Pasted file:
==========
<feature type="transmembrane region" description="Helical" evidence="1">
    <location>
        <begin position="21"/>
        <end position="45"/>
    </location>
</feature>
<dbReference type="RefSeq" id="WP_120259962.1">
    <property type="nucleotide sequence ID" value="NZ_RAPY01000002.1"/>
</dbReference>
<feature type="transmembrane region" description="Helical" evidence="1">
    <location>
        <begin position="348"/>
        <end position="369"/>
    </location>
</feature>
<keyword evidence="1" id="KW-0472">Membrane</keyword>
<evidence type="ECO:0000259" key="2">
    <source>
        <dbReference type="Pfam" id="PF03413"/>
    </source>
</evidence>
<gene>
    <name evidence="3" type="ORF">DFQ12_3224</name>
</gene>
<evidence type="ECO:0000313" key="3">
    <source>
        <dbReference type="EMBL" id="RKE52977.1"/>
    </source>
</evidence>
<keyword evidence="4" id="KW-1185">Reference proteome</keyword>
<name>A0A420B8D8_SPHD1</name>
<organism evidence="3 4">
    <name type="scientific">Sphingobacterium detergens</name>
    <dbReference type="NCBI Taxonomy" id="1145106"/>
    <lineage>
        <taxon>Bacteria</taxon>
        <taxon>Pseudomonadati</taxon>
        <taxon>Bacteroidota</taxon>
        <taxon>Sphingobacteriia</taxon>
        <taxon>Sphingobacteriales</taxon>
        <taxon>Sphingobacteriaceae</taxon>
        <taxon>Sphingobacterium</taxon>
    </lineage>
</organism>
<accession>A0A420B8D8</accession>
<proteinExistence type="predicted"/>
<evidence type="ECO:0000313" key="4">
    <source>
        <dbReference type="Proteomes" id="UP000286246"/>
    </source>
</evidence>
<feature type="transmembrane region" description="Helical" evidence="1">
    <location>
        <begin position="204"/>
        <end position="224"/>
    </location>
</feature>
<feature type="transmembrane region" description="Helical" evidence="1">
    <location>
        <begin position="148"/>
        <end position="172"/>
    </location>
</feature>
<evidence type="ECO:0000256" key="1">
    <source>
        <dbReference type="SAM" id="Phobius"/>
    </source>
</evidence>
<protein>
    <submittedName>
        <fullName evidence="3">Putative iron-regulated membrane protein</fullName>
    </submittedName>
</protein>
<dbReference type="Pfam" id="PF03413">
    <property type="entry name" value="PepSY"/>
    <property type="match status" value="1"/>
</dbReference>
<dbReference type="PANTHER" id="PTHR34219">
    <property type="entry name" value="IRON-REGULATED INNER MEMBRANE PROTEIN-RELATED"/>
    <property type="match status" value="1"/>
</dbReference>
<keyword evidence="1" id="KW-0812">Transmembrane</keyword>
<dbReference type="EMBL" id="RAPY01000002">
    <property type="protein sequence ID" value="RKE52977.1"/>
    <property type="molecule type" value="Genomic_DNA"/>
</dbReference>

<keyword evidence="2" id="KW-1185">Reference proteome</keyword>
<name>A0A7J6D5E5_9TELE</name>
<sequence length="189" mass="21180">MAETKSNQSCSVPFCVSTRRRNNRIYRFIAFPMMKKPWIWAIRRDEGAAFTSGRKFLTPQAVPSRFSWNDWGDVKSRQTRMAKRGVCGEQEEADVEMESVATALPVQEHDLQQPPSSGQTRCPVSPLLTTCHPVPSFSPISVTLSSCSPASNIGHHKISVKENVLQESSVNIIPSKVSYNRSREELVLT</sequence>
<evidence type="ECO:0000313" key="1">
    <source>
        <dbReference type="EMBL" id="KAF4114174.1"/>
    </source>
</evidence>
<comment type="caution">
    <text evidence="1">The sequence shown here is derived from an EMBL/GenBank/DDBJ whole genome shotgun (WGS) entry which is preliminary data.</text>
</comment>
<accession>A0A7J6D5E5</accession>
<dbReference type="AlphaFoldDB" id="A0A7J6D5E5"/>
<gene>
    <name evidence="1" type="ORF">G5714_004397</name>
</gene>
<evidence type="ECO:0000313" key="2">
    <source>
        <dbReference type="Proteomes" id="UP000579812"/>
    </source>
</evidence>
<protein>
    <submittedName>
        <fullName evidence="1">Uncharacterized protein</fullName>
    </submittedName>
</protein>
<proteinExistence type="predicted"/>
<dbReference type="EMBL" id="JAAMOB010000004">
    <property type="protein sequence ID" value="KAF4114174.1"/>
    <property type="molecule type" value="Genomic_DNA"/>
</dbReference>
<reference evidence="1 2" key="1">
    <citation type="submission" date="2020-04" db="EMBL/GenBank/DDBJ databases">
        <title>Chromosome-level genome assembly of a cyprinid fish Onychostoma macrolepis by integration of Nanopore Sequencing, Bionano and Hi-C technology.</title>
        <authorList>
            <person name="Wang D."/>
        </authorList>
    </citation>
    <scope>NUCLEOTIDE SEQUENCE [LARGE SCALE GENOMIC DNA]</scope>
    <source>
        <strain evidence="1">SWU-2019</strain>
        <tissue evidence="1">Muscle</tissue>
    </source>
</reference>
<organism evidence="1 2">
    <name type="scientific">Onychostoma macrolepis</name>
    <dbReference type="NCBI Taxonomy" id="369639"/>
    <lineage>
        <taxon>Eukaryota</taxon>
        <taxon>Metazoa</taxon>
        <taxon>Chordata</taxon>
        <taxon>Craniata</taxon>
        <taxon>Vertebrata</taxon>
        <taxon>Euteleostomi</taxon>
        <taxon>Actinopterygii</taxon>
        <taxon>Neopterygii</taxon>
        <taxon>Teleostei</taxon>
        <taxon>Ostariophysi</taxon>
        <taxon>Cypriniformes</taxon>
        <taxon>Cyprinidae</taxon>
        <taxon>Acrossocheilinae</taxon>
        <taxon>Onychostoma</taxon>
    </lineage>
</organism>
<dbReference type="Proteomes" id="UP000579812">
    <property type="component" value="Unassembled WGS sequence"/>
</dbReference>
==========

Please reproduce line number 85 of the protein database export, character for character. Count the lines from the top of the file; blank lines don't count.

    <property type="molecule type" value="Genomic_DNA"/>